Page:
The Foreign Office should relax travel advice on Tunisia, the country's ambassador has said, after UK tourism to the country plummeted 90%.Read the full story ›
The Foreign and Commonwealth Office is continuing to advise against all non-essential travel to the country due to the threat of terror.Read the full story ›
At least three people, including a 12-year-old girl, have been killed during violent clashes near the Tunisia-Libyan border, Tunisia's Interior Ministry has said.
Ministry spokesman Yasser Mosbah said gunmen attacked a police station and military facilities in the early hours of Monday morning. He said security forces killed several assailants.
Authorities are hunting a number of attackers who are still at large.
The ministry urged residents in the area around Ben Guerdane in eastern Tunisia, to stay indoors.
The local mayor of a Libyan town hit by US airstrikes which reportedly killed at least 40 people says more bodies could be buried underneath the rubble.
Video report by ITV News correspondent Juliet Bremner
US planes took off from RAF Lakenheath in Suffolk, to target what was thought to be an Islamic State training camp in Sabratha, near the capital of Tripoli.
Tunisian militant Noureddine Chouchane was believed to have been killed -Chouchane was thought to have directed the of attacks on holidaymakers at the Tunisian beach resort in Sousse in June which left 38 people dead
At least 41 people have been killed - many of them suspected Islamist militants - in US airstrikes targeting a terror suspect linked to two massacres in Tunisia last year.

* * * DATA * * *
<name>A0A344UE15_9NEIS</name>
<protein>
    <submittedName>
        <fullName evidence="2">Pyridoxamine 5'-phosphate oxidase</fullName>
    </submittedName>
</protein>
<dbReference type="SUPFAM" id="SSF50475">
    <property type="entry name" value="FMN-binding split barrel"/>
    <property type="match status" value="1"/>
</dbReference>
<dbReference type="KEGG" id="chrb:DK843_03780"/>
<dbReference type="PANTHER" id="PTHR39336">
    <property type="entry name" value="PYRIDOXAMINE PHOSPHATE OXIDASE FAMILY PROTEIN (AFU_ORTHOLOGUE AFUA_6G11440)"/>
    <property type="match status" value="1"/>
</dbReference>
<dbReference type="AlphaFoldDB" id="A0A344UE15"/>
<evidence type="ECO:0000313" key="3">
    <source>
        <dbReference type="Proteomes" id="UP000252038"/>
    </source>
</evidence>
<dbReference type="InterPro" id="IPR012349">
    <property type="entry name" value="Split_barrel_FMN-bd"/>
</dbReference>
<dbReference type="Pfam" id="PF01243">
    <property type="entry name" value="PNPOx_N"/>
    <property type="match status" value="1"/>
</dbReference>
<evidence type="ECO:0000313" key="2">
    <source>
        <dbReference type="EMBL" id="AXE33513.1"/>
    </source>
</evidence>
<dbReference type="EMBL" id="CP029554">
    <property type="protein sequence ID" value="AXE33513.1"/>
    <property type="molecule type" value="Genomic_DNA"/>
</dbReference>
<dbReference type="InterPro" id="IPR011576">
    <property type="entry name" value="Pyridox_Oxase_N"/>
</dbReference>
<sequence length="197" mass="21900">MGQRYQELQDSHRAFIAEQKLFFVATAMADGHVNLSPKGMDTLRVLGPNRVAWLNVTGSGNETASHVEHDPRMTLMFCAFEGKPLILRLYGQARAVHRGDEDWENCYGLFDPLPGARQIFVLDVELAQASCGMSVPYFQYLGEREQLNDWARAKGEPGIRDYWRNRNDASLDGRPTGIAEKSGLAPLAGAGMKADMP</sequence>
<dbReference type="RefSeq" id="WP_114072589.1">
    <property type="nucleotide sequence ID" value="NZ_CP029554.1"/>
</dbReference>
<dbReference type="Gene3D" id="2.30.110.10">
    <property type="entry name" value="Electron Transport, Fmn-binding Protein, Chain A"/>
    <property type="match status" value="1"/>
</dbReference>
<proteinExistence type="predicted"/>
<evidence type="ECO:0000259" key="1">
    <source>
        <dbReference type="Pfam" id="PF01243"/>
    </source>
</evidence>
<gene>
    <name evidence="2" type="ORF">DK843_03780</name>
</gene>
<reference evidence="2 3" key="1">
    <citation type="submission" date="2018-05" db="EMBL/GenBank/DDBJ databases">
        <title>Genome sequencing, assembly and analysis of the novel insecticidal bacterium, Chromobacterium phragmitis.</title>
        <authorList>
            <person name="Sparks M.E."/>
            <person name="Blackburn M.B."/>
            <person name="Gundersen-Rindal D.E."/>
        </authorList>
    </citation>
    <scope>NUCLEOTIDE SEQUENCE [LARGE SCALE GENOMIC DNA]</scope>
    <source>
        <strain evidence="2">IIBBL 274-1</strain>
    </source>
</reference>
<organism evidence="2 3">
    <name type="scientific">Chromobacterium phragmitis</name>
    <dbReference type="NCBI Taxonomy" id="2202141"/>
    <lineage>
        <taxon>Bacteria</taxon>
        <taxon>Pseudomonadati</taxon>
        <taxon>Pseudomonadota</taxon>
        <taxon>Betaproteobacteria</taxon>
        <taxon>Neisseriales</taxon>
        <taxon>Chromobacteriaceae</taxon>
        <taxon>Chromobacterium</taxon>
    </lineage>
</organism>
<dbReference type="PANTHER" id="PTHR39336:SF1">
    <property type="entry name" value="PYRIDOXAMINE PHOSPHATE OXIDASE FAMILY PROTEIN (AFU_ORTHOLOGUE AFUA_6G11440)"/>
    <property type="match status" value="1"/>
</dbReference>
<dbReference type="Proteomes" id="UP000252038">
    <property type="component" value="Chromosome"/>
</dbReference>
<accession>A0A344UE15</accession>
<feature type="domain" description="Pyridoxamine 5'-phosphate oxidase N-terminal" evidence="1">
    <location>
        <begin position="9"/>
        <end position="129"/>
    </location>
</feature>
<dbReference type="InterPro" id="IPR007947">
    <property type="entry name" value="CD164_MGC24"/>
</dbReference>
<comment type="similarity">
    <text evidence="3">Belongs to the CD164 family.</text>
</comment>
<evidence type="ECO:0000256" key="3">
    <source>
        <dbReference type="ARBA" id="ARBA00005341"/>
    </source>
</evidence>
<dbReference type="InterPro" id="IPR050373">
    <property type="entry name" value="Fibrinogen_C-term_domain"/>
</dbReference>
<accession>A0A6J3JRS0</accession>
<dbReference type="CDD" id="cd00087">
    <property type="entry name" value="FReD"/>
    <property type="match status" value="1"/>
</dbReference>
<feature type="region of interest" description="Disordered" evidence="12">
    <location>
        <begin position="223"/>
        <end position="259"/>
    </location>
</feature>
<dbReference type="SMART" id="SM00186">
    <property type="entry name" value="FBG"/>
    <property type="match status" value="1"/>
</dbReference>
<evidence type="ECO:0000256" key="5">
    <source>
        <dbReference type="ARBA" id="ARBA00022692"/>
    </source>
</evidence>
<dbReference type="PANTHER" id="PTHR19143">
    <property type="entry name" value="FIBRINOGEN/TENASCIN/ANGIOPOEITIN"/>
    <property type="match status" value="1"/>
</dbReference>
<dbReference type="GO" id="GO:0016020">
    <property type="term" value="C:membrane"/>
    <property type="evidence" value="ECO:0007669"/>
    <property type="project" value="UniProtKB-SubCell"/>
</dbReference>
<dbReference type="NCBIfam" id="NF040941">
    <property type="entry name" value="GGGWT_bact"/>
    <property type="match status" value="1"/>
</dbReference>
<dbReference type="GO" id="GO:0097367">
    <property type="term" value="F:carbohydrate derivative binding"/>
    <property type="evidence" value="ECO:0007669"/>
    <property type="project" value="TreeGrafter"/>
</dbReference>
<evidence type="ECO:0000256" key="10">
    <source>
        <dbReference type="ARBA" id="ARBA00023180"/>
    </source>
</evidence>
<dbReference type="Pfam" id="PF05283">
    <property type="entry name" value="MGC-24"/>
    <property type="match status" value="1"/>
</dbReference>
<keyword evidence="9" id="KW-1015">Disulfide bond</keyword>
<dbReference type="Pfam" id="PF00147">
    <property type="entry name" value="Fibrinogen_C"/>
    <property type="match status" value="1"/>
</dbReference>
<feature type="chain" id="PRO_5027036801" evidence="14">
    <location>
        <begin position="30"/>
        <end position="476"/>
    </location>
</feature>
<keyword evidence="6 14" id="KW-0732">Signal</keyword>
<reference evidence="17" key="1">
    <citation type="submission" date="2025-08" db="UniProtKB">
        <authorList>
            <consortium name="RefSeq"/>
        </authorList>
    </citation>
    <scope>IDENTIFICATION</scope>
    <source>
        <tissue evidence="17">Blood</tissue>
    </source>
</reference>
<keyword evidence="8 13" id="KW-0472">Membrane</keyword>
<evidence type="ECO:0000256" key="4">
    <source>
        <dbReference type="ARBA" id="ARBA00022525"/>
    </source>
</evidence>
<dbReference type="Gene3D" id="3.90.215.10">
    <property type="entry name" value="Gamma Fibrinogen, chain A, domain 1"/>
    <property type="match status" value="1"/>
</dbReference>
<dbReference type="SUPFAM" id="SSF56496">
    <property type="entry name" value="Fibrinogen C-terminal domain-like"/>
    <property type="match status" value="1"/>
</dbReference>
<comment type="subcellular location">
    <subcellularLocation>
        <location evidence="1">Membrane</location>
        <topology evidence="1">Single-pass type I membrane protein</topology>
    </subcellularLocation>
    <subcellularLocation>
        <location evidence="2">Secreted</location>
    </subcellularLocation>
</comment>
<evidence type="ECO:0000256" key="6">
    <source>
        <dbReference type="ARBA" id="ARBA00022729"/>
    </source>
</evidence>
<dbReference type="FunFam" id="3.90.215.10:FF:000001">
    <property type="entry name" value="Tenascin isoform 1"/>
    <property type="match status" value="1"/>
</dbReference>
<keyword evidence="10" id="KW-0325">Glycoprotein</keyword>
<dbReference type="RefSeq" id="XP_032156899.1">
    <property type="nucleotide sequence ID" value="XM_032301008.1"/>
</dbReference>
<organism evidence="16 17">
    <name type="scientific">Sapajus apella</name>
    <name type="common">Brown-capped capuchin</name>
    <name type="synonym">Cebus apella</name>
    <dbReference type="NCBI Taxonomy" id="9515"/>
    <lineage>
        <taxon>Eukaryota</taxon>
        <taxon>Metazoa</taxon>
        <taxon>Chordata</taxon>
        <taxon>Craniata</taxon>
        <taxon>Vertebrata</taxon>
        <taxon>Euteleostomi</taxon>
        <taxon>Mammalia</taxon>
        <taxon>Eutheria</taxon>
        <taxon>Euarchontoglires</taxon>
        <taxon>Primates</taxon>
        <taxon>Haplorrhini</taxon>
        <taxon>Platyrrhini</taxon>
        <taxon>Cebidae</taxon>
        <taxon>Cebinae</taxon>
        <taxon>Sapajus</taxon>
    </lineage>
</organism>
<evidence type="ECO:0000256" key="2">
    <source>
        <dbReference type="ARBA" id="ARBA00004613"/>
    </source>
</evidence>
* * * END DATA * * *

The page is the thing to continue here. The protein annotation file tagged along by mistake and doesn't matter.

Pictures released by the Sabratha Municipal Council reveal the devastation caused by the operation, which was carried out at around 3.30am local time and left six others injured.
The Mayor of Sabratha said the majority of those killed were Tunisians, including 30 suspected members of the so-called Islamic State militant group.
Believed to have been among them was senior Tunisian militant Noureddine Chouchane.
Chouchane is thought to have masterminded both the terror attack on the Bardo Museum in March last year, which killed 22 people, and the attack on a beach resort in Sousse in June which left 38 people dead.
A terrorist behind the attack on a Tunisian beach resort last June that left 30 Britons dead is believed to have been killed in US airstrikes.
The US reportedly bombed an Islamic State camp in Libya this morning where approximately 40 people were killed - including senior Tunisian militant Noureddine Chouchane.
Chouchane is suspected of being behind two attacks, including one on a beach resort in Sousse where 38 people died. The majority of those were British holidaymakers.
Today's air strikes hit the training camp in Sabratha, around 43 miles west of Tripoli.
Based at a farmhouse, the camp was targeted at approximately 3.30am local time - where 30 suspected ISIS recruits were killed.
The mayor of Sabratha put the death toll at 41, and said the majority of those killed were Tunisians.
A camp belonging to the so-called Islamic State in Libya has been hit by US airstrikes, according to reports.
The raid was targeting a senior Tunisian militant, Noureddine Chouchane, who is linked to two attacks in Tunisia last year.
As many as 40 people may have been killed, the mayor of the western Libyan city of Sabrathan told the Reuters news agency.
"We are assessing the results of the operation and will provide additional information as and when appropriate," a spokesman for the US defence department said.
Elsewhere in the fight against IS, US-led coalition airstrikes conducted 22 strikes against the militants in Iraq and Syria on Thursday.
So-called Islamic State have reportedly claimed responsibility for the deadly bus bombing in Tunisia.
14 people were killed and 11 wounded on November 24 after an explosion hit a bus carrying military presidential guards in Tunisia.
Tunisian authorities are putting the capital Tunis under curfew after a bomb attack on a presidential guard bus killed 12 people and injured many others.
It will be imposed until 5am local time (4am GMT) and a state of emergency has also been imposed.
Officials believe the blast was probably caused by a suicide bomber on the bus.
It is the third major attack in Tunisia this year.